In 1935, the writer Baburao Patel wrote the following about Bombay’s film industry:
In India, with financing conditions still precarious, the professional film distributor thrives… He comes with a fortune made in share and cotton gambling, advances money to the producer at a killing rate of interest plus a big slice of royalty and recovers his investment by blackmailing the exhibitors into giving heavy and uneconomic minimum guarantees. His only aim in life is to multiply his rupee and in prosecuting this aim he does not worry about the future of the industry or about the existence of the producer or exhibitor.
One of the most recognizable garments in Japanese fashion, kimonos were closet staples for people of all classes, ages, and genders. Literally translated as “a thing worn”, it is a term broadly used to describe a T-shaped costume with sleeves partially detached under the arm that can be wrapped around the body and secured with a belt. Over time, the simple yet iconic design in many ways became a canvas for imagery that communicated information about the wearer’s identity.
At 10:20pm on 15 August 1969, Ravi Shankar—then, and still, the most famous practitioner of the sitar and Indian classical music—takes the stage at Woodstock. It’s arguably the zenith of Indian music’s popularity in the West, with musicians like the Beatles, the Byrds and Led Zeppelin embracing elements of Indian music. But this was merely the middle-point of Shankar’s artistic development, nor was it a personal highlight in a long and storied career. For many musicians in several different genres, both in and outside of India, Shankar is the most important messenger for the ideas and concepts of Indian music.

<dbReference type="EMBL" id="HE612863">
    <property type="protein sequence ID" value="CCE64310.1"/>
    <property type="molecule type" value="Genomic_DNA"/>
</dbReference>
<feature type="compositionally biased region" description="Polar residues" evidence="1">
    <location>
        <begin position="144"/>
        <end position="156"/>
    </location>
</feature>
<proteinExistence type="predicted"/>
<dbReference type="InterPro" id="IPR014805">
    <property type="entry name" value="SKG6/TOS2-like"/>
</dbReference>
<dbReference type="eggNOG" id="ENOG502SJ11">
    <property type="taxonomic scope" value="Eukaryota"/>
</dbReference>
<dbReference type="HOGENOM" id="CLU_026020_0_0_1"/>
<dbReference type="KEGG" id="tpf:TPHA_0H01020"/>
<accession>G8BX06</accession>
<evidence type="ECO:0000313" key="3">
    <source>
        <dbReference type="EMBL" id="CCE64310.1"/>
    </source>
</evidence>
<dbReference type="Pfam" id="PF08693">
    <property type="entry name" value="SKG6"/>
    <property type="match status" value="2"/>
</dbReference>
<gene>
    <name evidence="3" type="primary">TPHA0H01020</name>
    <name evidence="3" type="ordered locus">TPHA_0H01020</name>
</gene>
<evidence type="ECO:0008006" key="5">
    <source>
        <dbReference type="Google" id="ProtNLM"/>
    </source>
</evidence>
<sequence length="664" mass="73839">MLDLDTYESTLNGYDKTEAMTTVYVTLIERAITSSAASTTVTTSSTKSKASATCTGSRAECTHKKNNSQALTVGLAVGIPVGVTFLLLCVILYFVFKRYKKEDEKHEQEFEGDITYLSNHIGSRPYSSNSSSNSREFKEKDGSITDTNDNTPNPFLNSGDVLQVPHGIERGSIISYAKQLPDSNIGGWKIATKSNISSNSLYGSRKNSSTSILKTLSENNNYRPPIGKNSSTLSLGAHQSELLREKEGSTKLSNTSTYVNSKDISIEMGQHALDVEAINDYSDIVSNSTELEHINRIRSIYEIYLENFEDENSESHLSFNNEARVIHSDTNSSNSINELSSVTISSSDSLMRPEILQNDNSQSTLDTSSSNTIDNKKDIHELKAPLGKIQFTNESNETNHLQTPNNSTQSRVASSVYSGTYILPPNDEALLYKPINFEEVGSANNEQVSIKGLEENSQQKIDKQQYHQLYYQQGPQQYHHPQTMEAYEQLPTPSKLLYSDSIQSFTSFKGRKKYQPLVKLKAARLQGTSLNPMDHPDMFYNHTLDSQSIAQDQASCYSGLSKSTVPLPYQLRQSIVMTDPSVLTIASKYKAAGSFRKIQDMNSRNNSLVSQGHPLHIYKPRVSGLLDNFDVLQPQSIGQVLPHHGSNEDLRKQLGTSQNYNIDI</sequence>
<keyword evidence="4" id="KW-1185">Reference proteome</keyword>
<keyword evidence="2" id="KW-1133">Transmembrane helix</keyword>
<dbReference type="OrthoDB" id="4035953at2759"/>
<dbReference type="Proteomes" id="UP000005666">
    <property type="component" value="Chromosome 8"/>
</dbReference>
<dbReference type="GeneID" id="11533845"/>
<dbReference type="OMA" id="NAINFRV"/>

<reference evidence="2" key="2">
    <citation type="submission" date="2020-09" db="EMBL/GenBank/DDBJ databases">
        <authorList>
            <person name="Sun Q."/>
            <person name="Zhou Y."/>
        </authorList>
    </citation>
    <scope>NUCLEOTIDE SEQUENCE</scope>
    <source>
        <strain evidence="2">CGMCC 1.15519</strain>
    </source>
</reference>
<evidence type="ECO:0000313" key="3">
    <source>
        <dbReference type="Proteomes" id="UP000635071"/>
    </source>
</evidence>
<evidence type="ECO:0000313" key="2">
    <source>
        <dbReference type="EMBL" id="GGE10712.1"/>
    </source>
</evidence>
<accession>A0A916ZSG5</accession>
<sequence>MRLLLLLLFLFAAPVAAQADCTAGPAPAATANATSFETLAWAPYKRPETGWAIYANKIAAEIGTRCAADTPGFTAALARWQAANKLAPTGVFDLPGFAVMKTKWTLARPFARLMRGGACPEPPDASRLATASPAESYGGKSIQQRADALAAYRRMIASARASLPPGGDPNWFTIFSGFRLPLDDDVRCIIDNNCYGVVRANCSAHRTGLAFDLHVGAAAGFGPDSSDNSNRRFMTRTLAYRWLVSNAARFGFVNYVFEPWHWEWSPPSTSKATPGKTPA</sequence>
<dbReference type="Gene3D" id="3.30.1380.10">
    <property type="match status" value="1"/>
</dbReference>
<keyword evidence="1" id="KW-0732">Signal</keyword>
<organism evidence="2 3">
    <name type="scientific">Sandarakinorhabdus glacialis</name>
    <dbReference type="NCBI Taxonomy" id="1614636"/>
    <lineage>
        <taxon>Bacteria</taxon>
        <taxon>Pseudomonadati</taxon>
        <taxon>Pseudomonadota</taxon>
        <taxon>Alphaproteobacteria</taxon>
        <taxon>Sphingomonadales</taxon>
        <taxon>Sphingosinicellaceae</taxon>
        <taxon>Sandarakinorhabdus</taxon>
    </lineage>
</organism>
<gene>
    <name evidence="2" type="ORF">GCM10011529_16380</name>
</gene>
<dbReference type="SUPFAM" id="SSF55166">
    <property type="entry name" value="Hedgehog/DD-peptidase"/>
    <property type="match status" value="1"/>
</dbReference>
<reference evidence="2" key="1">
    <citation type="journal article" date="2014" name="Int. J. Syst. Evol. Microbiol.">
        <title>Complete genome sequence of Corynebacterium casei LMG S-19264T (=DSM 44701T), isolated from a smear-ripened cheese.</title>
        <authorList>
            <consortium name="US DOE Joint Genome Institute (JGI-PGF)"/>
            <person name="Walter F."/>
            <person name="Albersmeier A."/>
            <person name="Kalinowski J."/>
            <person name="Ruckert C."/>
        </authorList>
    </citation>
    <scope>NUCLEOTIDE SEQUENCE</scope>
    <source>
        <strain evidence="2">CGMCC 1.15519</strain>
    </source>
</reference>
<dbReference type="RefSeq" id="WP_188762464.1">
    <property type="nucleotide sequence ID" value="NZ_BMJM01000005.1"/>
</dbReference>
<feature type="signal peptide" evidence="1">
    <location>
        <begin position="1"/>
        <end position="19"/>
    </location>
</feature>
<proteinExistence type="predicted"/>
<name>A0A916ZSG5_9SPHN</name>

The “diva” is a common trope when we talk about culture. We normally think of the diva as a Western construction: the opera singer, the Broadway actress, the movie star. A woman of outstanding talent, whose personality and ability are both larger-than-life.
In 1480, the Ottoman Sultan Mehmed II, who had conquered Constantinople fewer than three decades earlier, sat for a portrait by the Venetian painter Gentile Bellini. Bellini had been sent to Istanbul to fulfill a request for a “un bon depentor que sapia retrazer”—“a good painter who knows how to paint portraits”. The Sultan apparently wanted his portrait done.
The Hindi film industry also known as Bollywood, or B-grade Hollywood, has an interesting history intertwined with economy, much of which remains unknown. The early years of the talkies as they unfolded in Bombay inform Bombay Hustle: Making Movies in a Colonial City, a recent book by Debashree Mukherjee. The author’s first-hand experience in Mumbai as a freelance assistant director makes her well-placed to write about the past of the film and the city.
Although conceived well before the advent of the pandemic, Priya Basil’s Be My Guest: Reflections on food, community, and the meaning of generosity, ends up particularly appropriate to this time of reflection, winter holidays, and the much hoped-for re-emergence from the current cloud under which we live. For anyone who enjoyed the travelogues of Anthony Bourdain, Be My Guest is a deeper and weightier exposition of the themes he explored—starting with food and extending to the movements of governments, and the meaning of self and other—and Basil similarly shares the joys of both writing and eating.